After the battle, Williams remained on Iwo Jima, continuing to fight even after being wounded in combat by shrapnel. He refused to get sent away because of the wound he suffered. After the battle of Iwo Jima Williams wwas sent to Guam. he would stay there until he was sent back to the United States where he would receive the Medal of Honor. CPL Williams went to the white house on October 5, 1945, and was presented the Medal of Honor by President Harry Truman (Medal of Honor Speak Out, n.d.). President Truman told him that he would rather have this medal than be president (Pyles, 2016).
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After Retiring from the Marines as A CW4, Williams continued to make a difference in the lives of soldiers, veterans, and their family members in many ways. Williams would go to serve as the Chaplain of the Congressional Medal of Honor Society and was a VA Counselor for over 30 Years. Williams also started the Hershel Woody Williams Medal of Honor Foundation which is dedicated to Gold Star Family Members. His foundation was created to bring recognition to the gold star family members in many ways. The not for profit foundation does many things. It recognizes gold star family members by erecting memorial monuments, providing scholarships to gold star children, provides outreach programs and many other things. To this date his foundation has erected over 40 Gold Star family memorial monuments all over the country with over 50 more monuments in progress. Williams has attended the dedication of each of the monuments, and plans on going to all the dedications all over the country.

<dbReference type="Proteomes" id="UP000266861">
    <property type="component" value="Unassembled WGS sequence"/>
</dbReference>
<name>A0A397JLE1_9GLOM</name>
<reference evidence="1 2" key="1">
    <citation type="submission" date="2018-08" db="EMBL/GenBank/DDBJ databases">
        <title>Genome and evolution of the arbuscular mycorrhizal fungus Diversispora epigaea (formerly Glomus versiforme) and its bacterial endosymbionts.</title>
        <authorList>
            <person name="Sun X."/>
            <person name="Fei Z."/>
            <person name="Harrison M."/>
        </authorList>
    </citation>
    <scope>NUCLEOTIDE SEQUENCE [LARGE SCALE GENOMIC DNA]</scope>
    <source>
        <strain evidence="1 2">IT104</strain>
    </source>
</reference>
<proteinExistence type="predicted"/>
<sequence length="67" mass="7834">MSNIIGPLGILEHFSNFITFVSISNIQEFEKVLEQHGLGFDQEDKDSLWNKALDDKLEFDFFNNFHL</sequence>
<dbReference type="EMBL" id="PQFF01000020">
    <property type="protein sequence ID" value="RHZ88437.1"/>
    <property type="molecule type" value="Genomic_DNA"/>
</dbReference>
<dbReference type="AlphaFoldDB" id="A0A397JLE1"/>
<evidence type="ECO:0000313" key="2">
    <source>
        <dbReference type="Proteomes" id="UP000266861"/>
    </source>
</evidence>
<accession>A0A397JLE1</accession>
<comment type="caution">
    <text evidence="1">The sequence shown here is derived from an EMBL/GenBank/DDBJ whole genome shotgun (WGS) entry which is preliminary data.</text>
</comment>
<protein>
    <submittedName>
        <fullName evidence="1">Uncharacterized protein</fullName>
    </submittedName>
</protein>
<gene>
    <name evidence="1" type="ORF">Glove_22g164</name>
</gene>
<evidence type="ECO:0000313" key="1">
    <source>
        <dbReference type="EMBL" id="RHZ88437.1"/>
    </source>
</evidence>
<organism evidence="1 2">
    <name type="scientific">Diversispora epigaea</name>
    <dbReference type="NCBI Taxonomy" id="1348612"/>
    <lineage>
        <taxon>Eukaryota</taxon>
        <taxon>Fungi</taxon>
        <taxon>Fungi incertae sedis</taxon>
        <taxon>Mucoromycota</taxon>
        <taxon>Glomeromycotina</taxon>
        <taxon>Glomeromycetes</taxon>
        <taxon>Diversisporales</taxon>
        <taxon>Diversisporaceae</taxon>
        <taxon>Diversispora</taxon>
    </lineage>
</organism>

In conclusion, Hershel “Woody” Williams is the greatest Medal of Honor recipient of all time. His actions on the 23rd February 1945 where he volunteered to go out into battle with a flamethrower covered by only four marine riflemen stands out above all other Medal of Honor recipients. He helped his fellow marines that had been taking heavy casualties for days advance and take the Island of Iwo Jima. He continued to fight and refused to leave even after getting wounded by shrapnel. He then continued to serve in the military until he retired. After retiring he continued to help serve his fellow veterans, gold star family member, and his community. He is still serving them to this day.
- Greenspan, J. (2017, November 10). This Flamethrower Operator is the Last Living Medal of Honor Recipient from the Pacific Theater. Retrieved from https://www.history.com/news/this-flamethrower-operator-is-the-last-living-medal-of-honor-recipient-from-the-pacific-theater
- Hershel W. Williams | www.medalofhonorspeakout.org. (n.d.). Retrieved from http://www.medalofhonorspeakout.org/bio/hershel-williams
- Pyles, K. (2016). HQ&A: Hershel “Woody” Williams | Articles | Issue 92 | Huntington Quarterly. Retrieved from https://www.huntingtonquarterly.com/articles/issue92/woody-williams.php
- Woody Williams Oral History Interview [Video file]. (n.d.). Retrieved from https://www.c-span.org/video/?293167-1/woody-williams-oral-history-interview